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Monday, March 21, 2011

Monday Miscellany

It's spring and I don't care what anybody says, even the weatherman who's still predicting more storms this week. Forget it. I'm moving on to spring and that's that. 


This morning about five, the moon confirmed my belief that spring is truly here by giving me a forest brushed with its silver light and only a few whispers of clouds. If only I could paint, I thought, I'd try my hand at that moon and those trees and that perfect light.


But I'm not a painter. I'm a person who tries to infuse words with pictures, and so I went back to my art of choice and some ability and wrote some scenes for my WIP. 


Last Friday I was very pleased to visit Carlmont High in Belmont, CA. Keplers (that wonderful Indie that supports all writers, great and small) arranged to have several combined English classes come to hear me rattle on about me, about writing, specifically, about what it's like to take an idea and somehow wrestle it into a body of work that others will read. 


Yes, this is me, trying to look like I know what I'm talking about. The screen behind me is a bit intimidating, isn't it? I did a slide show with a couple of writerly images of me, and when I saw how big I came out, I about croaked. 



  • They asked lots of questions. Here are some: 
  • How much do you make?
  • How do you feel when your editor changes something in your story?
  • Where do you get your ideas?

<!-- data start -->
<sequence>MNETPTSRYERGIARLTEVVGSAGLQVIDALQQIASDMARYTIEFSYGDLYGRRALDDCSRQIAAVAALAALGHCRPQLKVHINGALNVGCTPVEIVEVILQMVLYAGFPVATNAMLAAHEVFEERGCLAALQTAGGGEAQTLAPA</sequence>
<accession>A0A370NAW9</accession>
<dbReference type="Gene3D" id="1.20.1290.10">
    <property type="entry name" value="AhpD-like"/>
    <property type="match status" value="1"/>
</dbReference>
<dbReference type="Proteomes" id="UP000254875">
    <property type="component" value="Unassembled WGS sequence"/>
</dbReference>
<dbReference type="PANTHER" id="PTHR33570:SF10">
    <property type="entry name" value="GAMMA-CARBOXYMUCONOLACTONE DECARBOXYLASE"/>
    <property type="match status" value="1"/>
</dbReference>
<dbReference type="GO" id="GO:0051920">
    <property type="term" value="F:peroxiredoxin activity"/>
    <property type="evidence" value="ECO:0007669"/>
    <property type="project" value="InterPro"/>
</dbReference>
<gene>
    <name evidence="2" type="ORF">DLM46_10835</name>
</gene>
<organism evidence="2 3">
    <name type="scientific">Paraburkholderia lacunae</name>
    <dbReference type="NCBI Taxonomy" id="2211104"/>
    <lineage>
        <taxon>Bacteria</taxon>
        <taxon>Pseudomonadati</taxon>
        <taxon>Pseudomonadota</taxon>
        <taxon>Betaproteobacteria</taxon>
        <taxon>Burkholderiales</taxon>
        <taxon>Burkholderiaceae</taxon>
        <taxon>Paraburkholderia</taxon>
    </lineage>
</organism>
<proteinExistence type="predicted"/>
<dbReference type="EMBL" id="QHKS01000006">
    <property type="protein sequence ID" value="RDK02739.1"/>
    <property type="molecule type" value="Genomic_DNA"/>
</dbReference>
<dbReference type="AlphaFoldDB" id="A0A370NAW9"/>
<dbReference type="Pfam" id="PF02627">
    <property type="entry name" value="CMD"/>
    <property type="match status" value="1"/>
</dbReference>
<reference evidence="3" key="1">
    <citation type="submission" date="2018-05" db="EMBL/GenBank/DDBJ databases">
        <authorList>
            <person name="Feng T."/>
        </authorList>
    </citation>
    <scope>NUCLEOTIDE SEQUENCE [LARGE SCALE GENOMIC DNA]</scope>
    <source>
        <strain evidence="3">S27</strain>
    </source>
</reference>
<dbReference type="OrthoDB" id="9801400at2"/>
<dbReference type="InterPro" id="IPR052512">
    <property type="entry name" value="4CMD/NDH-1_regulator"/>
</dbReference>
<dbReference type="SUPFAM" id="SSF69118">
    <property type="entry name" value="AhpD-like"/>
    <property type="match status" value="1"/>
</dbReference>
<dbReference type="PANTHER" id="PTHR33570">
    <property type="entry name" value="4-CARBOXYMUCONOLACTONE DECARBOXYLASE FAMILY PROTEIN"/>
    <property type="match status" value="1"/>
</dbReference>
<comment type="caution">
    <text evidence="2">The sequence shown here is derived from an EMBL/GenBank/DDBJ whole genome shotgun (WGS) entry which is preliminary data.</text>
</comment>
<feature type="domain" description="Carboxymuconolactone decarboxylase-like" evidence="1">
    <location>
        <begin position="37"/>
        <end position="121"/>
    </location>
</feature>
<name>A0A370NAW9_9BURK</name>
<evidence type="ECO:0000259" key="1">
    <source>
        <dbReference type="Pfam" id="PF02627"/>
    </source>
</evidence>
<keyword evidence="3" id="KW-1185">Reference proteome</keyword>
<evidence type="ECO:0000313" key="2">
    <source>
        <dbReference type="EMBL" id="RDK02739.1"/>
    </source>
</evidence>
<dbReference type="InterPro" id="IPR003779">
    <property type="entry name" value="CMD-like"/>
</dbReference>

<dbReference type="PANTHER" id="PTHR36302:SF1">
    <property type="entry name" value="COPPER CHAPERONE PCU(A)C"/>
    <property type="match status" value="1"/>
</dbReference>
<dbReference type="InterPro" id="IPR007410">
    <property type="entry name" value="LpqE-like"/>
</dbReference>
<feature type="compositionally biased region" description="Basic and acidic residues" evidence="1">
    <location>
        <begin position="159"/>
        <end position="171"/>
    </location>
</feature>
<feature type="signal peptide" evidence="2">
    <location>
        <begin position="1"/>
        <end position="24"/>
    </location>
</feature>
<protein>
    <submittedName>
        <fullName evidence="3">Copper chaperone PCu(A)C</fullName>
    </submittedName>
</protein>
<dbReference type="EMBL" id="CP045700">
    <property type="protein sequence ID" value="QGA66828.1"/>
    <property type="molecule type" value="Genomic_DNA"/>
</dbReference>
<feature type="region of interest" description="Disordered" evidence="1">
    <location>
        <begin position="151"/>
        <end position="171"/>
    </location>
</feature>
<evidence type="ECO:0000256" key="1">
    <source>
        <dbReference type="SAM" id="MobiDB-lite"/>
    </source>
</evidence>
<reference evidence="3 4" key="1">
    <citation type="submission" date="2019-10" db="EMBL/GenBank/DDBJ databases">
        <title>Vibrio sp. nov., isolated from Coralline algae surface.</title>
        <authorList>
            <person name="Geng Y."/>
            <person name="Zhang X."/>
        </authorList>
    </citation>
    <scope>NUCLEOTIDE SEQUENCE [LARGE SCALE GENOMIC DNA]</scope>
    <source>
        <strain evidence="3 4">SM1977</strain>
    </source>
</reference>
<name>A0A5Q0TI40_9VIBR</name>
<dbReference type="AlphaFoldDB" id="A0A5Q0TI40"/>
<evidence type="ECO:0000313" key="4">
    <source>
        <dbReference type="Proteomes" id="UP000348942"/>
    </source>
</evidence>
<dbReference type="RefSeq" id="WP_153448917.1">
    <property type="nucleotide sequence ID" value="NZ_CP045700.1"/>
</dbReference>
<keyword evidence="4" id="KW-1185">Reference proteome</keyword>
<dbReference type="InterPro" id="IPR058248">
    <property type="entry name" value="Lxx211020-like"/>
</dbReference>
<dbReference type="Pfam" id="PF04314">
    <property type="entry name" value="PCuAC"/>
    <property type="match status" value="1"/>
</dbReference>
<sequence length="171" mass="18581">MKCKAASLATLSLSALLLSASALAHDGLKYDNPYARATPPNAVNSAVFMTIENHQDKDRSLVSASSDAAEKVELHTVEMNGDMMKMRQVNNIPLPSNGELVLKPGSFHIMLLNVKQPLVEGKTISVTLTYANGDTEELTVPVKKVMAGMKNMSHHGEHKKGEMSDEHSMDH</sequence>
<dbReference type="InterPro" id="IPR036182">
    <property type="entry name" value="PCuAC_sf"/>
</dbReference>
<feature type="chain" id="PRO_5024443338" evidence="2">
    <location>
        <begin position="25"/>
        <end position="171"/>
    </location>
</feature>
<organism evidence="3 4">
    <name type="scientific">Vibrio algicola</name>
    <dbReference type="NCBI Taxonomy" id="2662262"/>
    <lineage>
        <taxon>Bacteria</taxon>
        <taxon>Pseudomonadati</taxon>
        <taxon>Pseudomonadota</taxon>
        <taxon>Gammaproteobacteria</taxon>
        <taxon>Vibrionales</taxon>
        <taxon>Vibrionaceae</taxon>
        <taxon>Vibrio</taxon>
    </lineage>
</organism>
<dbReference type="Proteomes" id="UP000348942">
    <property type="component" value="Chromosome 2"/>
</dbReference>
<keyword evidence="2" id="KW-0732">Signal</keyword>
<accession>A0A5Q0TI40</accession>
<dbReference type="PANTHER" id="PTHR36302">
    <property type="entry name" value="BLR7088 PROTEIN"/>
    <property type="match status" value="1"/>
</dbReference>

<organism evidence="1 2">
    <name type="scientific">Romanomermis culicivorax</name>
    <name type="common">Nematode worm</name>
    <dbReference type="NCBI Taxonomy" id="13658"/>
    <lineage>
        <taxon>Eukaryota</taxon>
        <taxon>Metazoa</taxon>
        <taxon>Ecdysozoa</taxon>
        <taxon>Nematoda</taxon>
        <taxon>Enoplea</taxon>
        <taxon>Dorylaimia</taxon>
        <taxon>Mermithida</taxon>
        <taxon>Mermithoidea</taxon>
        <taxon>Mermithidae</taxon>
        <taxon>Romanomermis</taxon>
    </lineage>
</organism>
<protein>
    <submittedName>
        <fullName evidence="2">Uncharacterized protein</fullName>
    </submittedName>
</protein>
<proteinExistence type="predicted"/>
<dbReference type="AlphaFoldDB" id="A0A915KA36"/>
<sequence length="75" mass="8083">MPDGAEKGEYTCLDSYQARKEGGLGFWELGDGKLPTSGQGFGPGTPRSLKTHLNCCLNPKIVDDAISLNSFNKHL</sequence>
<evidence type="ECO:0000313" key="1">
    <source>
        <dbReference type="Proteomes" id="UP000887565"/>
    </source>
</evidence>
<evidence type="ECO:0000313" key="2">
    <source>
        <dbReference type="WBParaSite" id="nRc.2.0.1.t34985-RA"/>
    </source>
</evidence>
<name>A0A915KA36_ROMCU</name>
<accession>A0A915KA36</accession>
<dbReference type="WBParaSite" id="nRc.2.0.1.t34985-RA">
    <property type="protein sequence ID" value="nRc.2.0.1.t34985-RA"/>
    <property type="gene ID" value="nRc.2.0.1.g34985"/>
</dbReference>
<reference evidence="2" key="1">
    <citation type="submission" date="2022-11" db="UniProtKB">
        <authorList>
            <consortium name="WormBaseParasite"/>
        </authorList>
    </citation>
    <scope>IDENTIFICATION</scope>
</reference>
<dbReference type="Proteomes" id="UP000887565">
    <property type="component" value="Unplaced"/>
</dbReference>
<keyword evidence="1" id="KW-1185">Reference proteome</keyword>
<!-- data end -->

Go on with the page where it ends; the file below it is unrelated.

• Did you like Twilight?



That last question brought me up short. If I said no, were they going to hurl sharp pencils at me? My motto is tell the truth even if it's going to hurt, so I said, "No." 


They applauded! 


So I said, "Gee, now that I know you're not going to go hostile on me, I'd like to tell you why." And I did. What did I say? 


Something, like,  I can't imagine any of my female characters having to depend on a some guy--a dead one at that--to make her complete. And they applauded again. 


Still you can't argue with success, and I said you have to give anyone credit for being able to capture enough readers to sell that many books. 


So wrapping up my MM post of the week, here are a couple of sites writers might take a look at for some ideas to kick start your spring.


For some super help with characterization visit, Imagining Ourselves. Lots of great stories and personal essays from around the world.


Are you one of those eavesdropping writers who like to capture smatterings of dialogue to tuck away for that next novel? Well then Overheard in New York is a place to check out.


I'm checking out a few more to share next week. If you have some to share, share 'em here and thanks for doing that you wonderful writers, you!

17 comments:

  1. Well done--the honesty with the students AND realizing that your pen (or keyboard as the case may be) is at least as effective as any artist's paintbrush!

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  2. I was a teacher and it looks like you're a natural. You can plan all you like (and you should plan a lot) but you need to be able to adapt at the drop of a hat because you can never tell how things will turn out with teenagers.
    I think it's spring over here in the UK. Blossom buds ready to burst open and sunny all week according to the weather people. Although... when are they ever right?
    I love the picture of a plant with an image inside the shape. Is it a link because it doesn't appear to work?

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  3. That high school was so lucky to have you visit! I love your answer too. I did enjoy reading Twilight, but I couldn't stand how Bella seemed so dependent and fell apart when Edward left her in Book Two. And I was Team Jacob because he was less controlling...

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  4. Great visits from you all.
    Thanks Ashling for the affirmation.

    The image isn't a link Christopher, and I too love it. It' called Spring--probably one several in a collection done by the artist, Rene Magritte.